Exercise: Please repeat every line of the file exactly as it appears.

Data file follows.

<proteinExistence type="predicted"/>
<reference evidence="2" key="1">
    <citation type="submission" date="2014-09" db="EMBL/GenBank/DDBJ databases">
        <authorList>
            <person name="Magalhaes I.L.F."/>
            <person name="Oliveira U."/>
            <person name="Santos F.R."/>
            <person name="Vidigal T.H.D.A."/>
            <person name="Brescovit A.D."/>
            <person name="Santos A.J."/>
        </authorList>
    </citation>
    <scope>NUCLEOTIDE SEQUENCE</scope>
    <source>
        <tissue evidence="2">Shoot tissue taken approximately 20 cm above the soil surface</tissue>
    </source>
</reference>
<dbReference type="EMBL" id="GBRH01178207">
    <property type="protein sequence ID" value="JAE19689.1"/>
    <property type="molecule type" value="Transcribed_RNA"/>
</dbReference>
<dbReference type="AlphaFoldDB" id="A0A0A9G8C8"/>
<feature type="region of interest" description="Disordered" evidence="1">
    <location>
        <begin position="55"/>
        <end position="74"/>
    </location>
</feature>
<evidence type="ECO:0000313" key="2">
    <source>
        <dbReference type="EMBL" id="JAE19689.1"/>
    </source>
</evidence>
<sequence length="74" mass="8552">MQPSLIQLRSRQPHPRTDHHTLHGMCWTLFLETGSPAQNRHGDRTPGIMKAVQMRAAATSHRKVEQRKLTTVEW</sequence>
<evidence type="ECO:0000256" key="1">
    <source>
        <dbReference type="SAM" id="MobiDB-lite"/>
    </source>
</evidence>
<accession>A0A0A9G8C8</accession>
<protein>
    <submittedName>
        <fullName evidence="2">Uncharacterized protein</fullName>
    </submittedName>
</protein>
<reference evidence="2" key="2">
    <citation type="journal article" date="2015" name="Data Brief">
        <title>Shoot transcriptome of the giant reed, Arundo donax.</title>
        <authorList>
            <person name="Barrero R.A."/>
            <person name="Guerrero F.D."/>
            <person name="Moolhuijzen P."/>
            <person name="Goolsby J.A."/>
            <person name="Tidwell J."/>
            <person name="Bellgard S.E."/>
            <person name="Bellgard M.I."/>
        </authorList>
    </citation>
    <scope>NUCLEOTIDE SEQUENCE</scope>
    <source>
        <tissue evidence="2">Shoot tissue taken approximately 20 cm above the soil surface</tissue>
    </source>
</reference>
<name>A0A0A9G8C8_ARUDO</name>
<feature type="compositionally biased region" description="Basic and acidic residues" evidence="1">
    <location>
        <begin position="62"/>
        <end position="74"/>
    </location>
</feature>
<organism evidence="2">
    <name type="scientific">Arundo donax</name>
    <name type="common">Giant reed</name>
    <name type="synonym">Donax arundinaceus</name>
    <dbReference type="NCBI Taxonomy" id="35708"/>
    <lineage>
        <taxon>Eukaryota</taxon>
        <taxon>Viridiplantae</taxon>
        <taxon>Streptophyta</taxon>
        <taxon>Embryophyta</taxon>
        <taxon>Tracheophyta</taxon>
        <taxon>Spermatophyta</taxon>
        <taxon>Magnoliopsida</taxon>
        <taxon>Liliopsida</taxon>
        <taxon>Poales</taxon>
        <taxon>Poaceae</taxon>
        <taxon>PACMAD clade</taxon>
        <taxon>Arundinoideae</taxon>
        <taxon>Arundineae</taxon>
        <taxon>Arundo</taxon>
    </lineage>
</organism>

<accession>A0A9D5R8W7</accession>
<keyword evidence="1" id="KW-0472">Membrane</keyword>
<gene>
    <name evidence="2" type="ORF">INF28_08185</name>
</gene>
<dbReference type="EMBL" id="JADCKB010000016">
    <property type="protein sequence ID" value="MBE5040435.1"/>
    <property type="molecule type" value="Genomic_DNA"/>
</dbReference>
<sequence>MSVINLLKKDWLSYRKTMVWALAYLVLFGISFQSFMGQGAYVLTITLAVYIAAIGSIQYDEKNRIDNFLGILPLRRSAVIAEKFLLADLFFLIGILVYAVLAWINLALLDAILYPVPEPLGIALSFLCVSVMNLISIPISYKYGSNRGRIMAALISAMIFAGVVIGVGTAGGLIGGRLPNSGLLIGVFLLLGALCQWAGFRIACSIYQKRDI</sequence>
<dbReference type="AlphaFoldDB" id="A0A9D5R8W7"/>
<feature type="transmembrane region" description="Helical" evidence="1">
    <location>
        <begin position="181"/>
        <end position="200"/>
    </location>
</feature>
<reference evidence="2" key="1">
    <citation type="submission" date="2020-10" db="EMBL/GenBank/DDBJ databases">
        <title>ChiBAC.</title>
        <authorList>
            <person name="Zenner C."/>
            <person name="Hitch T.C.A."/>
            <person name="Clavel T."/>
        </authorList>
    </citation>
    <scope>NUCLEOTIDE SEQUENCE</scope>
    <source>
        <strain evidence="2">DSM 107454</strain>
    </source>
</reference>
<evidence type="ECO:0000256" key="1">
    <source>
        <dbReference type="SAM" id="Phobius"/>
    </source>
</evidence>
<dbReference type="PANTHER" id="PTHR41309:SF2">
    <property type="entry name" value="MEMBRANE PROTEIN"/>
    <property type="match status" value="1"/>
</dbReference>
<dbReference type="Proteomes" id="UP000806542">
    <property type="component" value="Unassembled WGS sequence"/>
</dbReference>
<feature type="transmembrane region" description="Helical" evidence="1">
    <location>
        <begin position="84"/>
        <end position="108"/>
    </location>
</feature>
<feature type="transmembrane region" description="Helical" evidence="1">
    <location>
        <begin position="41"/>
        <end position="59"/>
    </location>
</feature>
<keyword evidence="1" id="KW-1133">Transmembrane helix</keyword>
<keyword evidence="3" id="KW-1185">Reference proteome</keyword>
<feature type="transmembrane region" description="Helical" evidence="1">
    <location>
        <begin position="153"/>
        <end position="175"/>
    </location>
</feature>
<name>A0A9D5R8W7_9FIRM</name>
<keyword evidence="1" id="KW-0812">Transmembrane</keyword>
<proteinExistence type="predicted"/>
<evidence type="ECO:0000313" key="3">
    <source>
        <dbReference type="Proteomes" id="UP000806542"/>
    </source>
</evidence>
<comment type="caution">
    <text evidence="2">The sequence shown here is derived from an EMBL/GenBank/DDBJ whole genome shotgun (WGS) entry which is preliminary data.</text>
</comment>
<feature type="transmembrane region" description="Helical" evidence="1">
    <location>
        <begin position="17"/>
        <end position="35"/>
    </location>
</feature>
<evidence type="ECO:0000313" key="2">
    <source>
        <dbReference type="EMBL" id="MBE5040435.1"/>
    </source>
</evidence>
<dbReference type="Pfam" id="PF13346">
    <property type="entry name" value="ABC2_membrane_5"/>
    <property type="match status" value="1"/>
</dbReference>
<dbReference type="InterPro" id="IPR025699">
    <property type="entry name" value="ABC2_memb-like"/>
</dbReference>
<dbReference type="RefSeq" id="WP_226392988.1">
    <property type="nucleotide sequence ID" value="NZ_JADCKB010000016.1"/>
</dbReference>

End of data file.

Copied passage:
<proteinExistence type="predicted"/>
<reference evidence="2" key="1">
    <citation type="submission" date="2014-09" db="EMBL/GenBank/DDBJ databases">
        <authorList>
            <person name="Magalhaes I.L.F."/>
            <person name="Oliveira U."/>
            <person name="Santos F.R."/>
            <person name="Vidigal T.H.D.A."/>
            <person name="Brescovit A.D."/>
            <person name="Santos A.J."/>
        </authorList>
    </citation>
    <scope>NUCLEOTIDE SEQUENCE</scope>
    <source>
        <tissue evidence="2">Shoot tissue taken approximately 20 cm above the soil surface</tissue>
    </source>
</reference>
<dbReference type="EMBL" id="GBRH01178207">
    <property type="protein sequence ID" value="JAE19689.1"/>
    <property type="molecule type" value="Transcribed_RNA"/>
</dbReference>
<dbReference type="AlphaFoldDB" id="A0A0A9G8C8"/>
<feature type="region of interest" description="Disordered" evidence="1">
    <location>
        <begin position="55"/>
        <end position="74"/>
    </location>
</feature>
<evidence type="ECO:0000313" key="2">
    <source>
        <dbReference type="EMBL" id="JAE19689.1"/>
    </source>
</evidence>
<sequence length="74" mass="8552">MQPSLIQLRSRQPHPRTDHHTLHGMCWTLFLETGSPAQNRHGDRTPGIMKAVQMRAAATSHRKVEQRKLTTVEW</sequence>
<evidence type="ECO:0000256" key="1">
    <source>
        <dbReference type="SAM" id="MobiDB-lite"/>
    </source>
</evidence>
<accession>A0A0A9G8C8</accession>
<protein>
    <submittedName>
        <fullName evidence="2">Uncharacterized protein</fullName>
    </submittedName>
</protein>
<reference evidence="2" key="2">
    <citation type="journal article" date="2015" name="Data Brief">
        <title>Shoot transcriptome of the giant reed, Arundo donax.</title>
        <authorList>
            <person name="Barrero R.A."/>
            <person name="Guerrero F.D."/>
            <person name="Moolhuijzen P."/>
            <person name="Goolsby J.A."/>
            <person name="Tidwell J."/>
            <person name="Bellgard S.E."/>
            <person name="Bellgard M.I."/>
        </authorList>
    </citation>
    <scope>NUCLEOTIDE SEQUENCE</scope>
    <source>
        <tissue evidence="2">Shoot tissue taken approximately 20 cm above the soil surface</tissue>
    </source>
</reference>
<name>A0A0A9G8C8_ARUDO</name>
<feature type="compositionally biased region" description="Basic and acidic residues" evidence="1">
    <location>
        <begin position="62"/>
        <end position="74"/>
    </location>
</feature>
<organism evidence="2">
    <name type="scientific">Arundo donax</name>
    <name type="common">Giant reed</name>
    <name type="synonym">Donax arundinaceus</name>
    <dbReference type="NCBI Taxonomy" id="35708"/>
    <lineage>
        <taxon>Eukaryota</taxon>
        <taxon>Viridiplantae</taxon>
        <taxon>Streptophyta</taxon>
        <taxon>Embryophyta</taxon>
        <taxon>Tracheophyta</taxon>
        <taxon>Spermatophyta</taxon>
        <taxon>Magnoliopsida</taxon>
        <taxon>Liliopsida</taxon>
        <taxon>Poales</taxon>
        <taxon>Poaceae</taxon>
        <taxon>PACMAD clade</taxon>
        <taxon>Arundinoideae</taxon>
        <taxon>Arundineae</taxon>
        <taxon>Arundo</taxon>
    </lineage>
</organism>

<accession>A0A9D5R8W7</accession>
<keyword evidence="1" id="KW-0472">Membrane</keyword>
<gene>
    <name evidence="2" type="ORF">INF28_08185</name>
</gene>
<dbReference type="EMBL" id="JADCKB010000016">
    <property type="protein sequence ID" value="MBE5040435.1"/>
    <property type="molecule type" value="Genomic_DNA"/>
</dbReference>
<sequence>MSVINLLKKDWLSYRKTMVWALAYLVLFGISFQSFMGQGAYVLTITLAVYIAAIGSIQYDEKNRIDNFLGILPLRRSAVIAEKFLLADLFFLIGILVYAVLAWINLALLDAILYPVPEPLGIALSFLCVSVMNLISIPISYKYGSNRGRIMAALISAMIFAGVVIGVGTAGGLIGGRLPNSGLLIGVFLLLGALCQWAGFRIACSIYQKRDI</sequence>
<dbReference type="AlphaFoldDB" id="A0A9D5R8W7"/>
<feature type="transmembrane region" description="Helical" evidence="1">
    <location>
        <begin position="181"/>
        <end position="200"/>
    </location>
</feature>
<reference evidence="2" key="1">
    <citation type="submission" date="2020-10" db="EMBL/GenBank/DDBJ databases">
        <title>ChiBAC.</title>
        <authorList>
            <person name="Zenner C."/>
            <person name="Hitch T.C.A."/>
            <person name="Clavel T."/>
        </authorList>
    </citation>
    <scope>NUCLEOTIDE SEQUENCE</scope>
    <source>
        <strain evidence="2">DSM 107454</strain>
    </source>
</reference>
<evidence type="ECO:0000256" key="1">
    <source>
        <dbReference type="SAM" id="Phobius"/>
    </source>
</evidence>
<dbReference type="PANTHER" id="PTHR41309:SF2">
    <property type="entry name" value="MEMBRANE PROTEIN"/>
    <property type="match status" value="1"/>
</dbReference>
<dbReference type="Proteomes" id="UP000806542">
    <property type="component" value="Unassembled WGS sequence"/>
</dbReference>
<feature type="transmembrane region" description="Helical" evidence="1">
    <location>
        <begin position="84"/>
        <end position="108"/>
    </location>
</feature>
<feature type="transmembrane region" description="Helical" evidence="1">
    <location>
        <begin position="41"/>
        <end position="59"/>
    </location>
</feature>
<keyword evidence="1" id="KW-1133">Transmembrane helix</keyword>
<keyword evidence="3" id="KW-1185">Reference proteome</keyword>
<feature type="transmembrane region" description="Helical" evidence="1">
    <location>
        <begin position="153"/>
        <end position="175"/>
    </location>
</feature>
<name>A0A9D5R8W7_9FIRM</name>
<keyword evidence="1" id="KW-0812">Transmembrane</keyword>
<proteinExistence type="predicted"/>
<evidence type="ECO:0000313" key="3">
    <source>
        <dbReference type="Proteomes" id="UP000806542"/>
    </source>
</evidence>
<comment type="caution">
    <text evidence="2">The sequence shown here is derived from an EMBL/GenBank/DDBJ whole genome shotgun (WGS) entry which is preliminary data.</text>
</comment>
<feature type="transmembrane region" description="Helical" evidence="1">
    <location>
        <begin position="17"/>
        <end position="35"/>
    </location>
</feature>
<evidence type="ECO:0000313" key="2">
    <source>
        <dbReference type="EMBL" id="MBE5040435.1"/>
    </source>
</evidence>
<dbReference type="Pfam" id="PF13346">
    <property type="entry name" value="ABC2_membrane_5"/>
    <property type="match status" value="1"/>
</dbReference>
<dbReference type="InterPro" id="IPR025699">
    <property type="entry name" value="ABC2_memb-like"/>
</dbReference>
<dbReference type="RefSeq" id="WP_226392988.1">
    <property type="nucleotide sequence ID" value="NZ_JADCKB010000016.1"/>
</dbReference>